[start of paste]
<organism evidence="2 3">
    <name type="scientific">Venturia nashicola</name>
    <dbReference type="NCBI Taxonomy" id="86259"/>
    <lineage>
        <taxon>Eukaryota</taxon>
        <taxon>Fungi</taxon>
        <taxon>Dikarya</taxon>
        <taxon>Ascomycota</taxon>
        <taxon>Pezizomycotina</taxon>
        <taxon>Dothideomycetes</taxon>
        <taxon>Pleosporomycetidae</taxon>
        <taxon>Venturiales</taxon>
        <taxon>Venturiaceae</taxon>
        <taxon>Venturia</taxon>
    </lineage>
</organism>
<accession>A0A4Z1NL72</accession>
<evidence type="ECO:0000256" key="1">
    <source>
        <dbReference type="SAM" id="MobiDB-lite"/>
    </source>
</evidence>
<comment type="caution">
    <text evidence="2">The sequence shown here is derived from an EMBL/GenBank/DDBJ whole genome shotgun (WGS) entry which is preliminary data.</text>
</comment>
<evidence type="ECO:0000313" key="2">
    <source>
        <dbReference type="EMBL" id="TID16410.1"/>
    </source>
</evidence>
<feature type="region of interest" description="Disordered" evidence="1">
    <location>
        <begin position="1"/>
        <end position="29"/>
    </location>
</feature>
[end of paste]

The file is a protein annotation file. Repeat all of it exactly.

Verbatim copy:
<organism evidence="2 3">
    <name type="scientific">Venturia nashicola</name>
    <dbReference type="NCBI Taxonomy" id="86259"/>
    <lineage>
        <taxon>Eukaryota</taxon>
        <taxon>Fungi</taxon>
        <taxon>Dikarya</taxon>
        <taxon>Ascomycota</taxon>
        <taxon>Pezizomycotina</taxon>
        <taxon>Dothideomycetes</taxon>
        <taxon>Pleosporomycetidae</taxon>
        <taxon>Venturiales</taxon>
        <taxon>Venturiaceae</taxon>
        <taxon>Venturia</taxon>
    </lineage>
</organism>
<accession>A0A4Z1NL72</accession>
<evidence type="ECO:0000256" key="1">
    <source>
        <dbReference type="SAM" id="MobiDB-lite"/>
    </source>
</evidence>
<comment type="caution">
    <text evidence="2">The sequence shown here is derived from an EMBL/GenBank/DDBJ whole genome shotgun (WGS) entry which is preliminary data.</text>
</comment>
<evidence type="ECO:0000313" key="2">
    <source>
        <dbReference type="EMBL" id="TID16410.1"/>
    </source>
</evidence>
<feature type="region of interest" description="Disordered" evidence="1">
    <location>
        <begin position="1"/>
        <end position="29"/>
    </location>
</feature>